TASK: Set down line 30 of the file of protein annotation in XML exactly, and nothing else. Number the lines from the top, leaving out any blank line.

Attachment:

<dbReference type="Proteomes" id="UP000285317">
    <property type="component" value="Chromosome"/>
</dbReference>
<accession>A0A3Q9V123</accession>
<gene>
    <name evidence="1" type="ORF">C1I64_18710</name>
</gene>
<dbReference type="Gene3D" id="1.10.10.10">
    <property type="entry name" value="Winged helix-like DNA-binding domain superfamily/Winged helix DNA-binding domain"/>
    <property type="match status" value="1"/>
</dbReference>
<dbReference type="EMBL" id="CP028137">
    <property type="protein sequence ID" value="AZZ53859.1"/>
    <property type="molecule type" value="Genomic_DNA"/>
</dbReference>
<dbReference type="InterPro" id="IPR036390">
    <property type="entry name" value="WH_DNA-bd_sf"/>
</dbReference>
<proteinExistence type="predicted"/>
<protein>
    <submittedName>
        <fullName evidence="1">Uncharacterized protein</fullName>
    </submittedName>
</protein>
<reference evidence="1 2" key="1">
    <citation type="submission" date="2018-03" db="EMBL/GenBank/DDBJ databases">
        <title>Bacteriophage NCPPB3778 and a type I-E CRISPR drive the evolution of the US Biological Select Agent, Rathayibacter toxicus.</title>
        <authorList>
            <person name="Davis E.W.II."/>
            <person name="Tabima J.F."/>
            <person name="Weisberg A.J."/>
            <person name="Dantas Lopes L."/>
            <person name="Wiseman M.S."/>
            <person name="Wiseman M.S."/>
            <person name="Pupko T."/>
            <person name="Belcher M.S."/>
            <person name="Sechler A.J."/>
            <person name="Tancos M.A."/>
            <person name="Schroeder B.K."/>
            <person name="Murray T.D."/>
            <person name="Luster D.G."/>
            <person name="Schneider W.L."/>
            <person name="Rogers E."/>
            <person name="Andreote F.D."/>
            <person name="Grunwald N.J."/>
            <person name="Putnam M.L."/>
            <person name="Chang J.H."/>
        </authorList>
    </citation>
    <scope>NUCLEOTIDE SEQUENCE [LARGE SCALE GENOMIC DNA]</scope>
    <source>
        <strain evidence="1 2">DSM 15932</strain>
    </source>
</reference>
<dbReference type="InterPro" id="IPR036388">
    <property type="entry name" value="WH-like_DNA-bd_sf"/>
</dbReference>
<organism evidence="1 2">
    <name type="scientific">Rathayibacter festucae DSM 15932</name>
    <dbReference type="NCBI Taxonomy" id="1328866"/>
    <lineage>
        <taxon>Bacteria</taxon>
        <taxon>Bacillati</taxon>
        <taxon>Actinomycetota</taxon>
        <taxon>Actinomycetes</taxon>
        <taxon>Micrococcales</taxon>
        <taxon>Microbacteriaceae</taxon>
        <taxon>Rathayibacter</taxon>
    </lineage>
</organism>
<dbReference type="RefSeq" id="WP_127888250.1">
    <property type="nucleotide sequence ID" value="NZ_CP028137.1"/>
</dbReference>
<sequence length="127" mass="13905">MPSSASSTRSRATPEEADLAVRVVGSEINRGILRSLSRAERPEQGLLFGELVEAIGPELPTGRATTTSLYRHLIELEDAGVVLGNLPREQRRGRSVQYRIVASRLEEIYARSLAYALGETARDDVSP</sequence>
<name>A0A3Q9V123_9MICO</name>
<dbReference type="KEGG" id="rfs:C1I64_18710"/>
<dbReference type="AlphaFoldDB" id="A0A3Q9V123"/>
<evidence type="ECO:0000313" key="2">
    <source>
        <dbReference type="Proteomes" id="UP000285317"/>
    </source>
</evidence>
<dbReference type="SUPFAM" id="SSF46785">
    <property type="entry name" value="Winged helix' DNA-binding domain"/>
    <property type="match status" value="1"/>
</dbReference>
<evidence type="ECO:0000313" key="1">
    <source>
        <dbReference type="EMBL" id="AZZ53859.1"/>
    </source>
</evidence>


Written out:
            <person name="Tabima J.F."/>